Kunzum Devi is a temple on the deserted Kunzum pass at an altitude of 14,900 feet. It is made in the worship of Goddess Durga (Kunzum Devi) and every vehicle that visits the pass needs to take an entire roundabout of the temple to ensure safety for the rest of their trip. It is said if you don't take it, you might get into trouble. Another fascinating belief of the locals regarding the temple is that there sits a decider of fate inside this temple. There is an upright stone the size of our fists that is enclosed in a cage inside the temple. The rock is worshipped and has been said to tell the visitor if he/she is a saint or a sinner. You go up to the rock and stick a coin to the rock. If the coin sticks, you are a saint and if it doesn't you are a sinner. There were a lot of coins stuck to the rock but mine failed to stick. Yes, God is watching everything!
The haunted house of Solan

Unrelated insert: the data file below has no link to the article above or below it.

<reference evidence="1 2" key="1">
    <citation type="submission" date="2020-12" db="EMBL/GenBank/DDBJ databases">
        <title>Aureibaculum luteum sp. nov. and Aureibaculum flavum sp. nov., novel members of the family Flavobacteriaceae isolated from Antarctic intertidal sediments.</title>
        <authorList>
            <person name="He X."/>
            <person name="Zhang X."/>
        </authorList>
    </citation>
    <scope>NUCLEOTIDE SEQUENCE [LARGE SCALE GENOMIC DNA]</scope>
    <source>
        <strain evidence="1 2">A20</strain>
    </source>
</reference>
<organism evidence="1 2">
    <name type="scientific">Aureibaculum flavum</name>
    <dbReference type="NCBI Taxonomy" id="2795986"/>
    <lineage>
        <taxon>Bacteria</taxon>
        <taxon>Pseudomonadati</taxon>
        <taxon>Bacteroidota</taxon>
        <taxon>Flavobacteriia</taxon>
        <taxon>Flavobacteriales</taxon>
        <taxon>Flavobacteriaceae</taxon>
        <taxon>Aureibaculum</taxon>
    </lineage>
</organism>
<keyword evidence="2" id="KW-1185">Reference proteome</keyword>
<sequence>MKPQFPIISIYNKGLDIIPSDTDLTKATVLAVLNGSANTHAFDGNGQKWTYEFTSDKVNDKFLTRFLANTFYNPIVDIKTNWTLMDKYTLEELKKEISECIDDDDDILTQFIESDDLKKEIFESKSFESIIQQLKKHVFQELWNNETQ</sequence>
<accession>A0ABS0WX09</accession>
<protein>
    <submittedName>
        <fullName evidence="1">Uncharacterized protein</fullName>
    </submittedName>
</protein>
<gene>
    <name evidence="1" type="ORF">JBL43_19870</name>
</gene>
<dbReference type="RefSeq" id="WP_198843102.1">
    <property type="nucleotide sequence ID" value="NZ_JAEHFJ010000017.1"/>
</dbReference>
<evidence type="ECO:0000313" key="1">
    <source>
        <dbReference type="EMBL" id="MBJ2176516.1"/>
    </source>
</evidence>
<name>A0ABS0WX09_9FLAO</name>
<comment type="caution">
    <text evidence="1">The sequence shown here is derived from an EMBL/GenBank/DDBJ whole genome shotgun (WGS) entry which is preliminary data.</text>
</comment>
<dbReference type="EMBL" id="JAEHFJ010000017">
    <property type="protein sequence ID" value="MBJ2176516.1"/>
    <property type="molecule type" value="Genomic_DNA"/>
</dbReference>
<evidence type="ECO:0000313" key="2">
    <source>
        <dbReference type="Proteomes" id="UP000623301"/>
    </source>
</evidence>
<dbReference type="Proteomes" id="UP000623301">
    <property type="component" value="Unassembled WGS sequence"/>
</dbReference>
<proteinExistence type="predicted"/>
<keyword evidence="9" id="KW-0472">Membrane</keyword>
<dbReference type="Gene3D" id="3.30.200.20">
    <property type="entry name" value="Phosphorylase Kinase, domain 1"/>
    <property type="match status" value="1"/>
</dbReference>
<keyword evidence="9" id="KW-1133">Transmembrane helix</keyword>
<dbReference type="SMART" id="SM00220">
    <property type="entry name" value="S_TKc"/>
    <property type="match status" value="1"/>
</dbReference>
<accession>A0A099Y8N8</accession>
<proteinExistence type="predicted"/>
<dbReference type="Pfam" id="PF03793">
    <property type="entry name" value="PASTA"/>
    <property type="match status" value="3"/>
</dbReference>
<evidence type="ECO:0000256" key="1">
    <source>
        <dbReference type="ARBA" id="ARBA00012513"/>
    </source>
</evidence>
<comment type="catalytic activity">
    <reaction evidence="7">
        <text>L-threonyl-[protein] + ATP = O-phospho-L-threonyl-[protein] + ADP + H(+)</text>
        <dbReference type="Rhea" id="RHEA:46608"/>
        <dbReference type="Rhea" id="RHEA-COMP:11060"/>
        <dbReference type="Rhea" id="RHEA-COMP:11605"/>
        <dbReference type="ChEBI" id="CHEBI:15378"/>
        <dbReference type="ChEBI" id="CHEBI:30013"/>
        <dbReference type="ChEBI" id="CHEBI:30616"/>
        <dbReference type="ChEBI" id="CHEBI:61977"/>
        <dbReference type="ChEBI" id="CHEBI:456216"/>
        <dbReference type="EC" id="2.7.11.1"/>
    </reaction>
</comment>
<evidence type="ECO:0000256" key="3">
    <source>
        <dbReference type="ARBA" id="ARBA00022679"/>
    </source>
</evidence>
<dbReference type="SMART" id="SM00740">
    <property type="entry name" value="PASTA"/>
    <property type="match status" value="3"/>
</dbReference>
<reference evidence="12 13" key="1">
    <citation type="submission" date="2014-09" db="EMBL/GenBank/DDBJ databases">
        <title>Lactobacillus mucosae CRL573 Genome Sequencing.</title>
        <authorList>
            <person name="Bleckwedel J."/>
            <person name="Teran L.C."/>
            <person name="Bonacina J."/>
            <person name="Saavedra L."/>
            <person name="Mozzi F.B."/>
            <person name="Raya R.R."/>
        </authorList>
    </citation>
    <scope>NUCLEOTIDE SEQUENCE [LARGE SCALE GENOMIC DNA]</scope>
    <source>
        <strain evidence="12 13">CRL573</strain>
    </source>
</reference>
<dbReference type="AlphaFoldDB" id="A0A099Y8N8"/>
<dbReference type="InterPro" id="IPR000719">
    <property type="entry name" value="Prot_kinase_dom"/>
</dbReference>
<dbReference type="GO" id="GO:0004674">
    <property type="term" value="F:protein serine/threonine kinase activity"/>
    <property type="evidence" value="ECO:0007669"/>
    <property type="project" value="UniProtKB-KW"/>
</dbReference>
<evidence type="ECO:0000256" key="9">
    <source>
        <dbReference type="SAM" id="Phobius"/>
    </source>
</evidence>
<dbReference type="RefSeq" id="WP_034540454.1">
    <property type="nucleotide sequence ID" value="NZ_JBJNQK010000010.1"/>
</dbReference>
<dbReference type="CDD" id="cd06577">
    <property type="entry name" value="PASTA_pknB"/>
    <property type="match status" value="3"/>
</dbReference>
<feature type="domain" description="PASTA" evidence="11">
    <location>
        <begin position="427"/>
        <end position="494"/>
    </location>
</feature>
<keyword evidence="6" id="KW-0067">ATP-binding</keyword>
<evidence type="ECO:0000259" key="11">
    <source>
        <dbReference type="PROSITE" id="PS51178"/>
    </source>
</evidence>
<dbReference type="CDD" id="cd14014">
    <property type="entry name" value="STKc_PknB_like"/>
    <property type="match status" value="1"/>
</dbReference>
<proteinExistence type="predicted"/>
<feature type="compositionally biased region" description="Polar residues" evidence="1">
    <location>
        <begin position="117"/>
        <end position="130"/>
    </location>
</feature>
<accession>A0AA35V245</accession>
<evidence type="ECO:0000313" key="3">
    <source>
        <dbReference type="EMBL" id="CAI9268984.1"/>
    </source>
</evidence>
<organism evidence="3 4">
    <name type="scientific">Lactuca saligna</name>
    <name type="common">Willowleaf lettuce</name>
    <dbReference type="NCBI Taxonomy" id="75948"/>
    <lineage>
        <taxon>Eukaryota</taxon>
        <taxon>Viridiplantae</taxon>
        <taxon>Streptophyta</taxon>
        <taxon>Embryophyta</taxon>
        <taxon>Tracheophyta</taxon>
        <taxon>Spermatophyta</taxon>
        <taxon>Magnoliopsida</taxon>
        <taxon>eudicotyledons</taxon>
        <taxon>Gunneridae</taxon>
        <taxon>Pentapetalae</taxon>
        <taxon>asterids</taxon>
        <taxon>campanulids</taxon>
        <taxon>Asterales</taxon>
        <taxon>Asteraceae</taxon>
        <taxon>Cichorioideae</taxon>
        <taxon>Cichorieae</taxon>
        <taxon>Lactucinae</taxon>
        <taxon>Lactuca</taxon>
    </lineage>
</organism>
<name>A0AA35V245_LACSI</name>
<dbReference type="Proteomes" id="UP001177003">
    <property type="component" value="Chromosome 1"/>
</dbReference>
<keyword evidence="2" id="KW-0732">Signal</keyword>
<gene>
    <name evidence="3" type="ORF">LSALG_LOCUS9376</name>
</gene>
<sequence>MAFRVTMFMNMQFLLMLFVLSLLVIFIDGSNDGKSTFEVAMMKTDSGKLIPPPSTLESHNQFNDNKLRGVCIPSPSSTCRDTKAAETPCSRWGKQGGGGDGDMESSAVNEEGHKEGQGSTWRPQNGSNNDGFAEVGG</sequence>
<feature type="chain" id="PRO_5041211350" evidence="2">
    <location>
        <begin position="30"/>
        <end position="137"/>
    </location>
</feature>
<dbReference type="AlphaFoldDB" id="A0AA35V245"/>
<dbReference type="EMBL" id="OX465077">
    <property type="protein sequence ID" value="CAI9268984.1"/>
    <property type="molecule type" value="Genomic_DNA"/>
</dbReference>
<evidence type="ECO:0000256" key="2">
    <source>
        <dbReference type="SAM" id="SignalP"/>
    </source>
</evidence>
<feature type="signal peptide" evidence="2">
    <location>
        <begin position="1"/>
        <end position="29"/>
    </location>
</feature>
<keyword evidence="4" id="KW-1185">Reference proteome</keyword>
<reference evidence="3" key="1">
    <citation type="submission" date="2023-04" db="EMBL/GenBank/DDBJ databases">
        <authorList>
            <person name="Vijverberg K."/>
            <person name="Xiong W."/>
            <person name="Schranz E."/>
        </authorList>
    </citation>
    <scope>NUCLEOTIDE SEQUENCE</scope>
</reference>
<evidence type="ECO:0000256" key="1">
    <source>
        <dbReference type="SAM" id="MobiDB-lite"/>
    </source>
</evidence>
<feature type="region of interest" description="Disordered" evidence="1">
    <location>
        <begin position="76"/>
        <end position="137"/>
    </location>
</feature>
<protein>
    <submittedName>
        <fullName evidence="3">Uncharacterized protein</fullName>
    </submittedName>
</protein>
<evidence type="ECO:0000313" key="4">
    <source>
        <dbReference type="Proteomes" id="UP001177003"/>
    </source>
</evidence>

Solan is a town in Himachal pradesh 6 hours away from Delhi. On the way to the town, there is a red roofed house deemed a haunted house. It is known to all the locals and can be reached by asking around. The story behind the house is of a girl who died mysteriously. Later, an expat started to live in the house with 3 children who all died in 3 consecutive days. There has also been a reported murder and a suicide in the house. Locals say someone tried to turn the house into a guest house which turned out to be highly unsuccessful since a guard allegedly saw a spirit of a girl reeking from the ceiling. Spoooky!
Female ghost with a bad direction sense
This story was told to us by our friend who has lived her entire life in Shimla. Narkanda is a town in Shimla district. The roads leading to town is said to have a female spirit in a yellow saree pointing directions to oncoming cars. The twist here being, she points at the opposite direction of the sign board on the road and sends your car straight into the valley. Do not believe what you see at night here. Just keep going!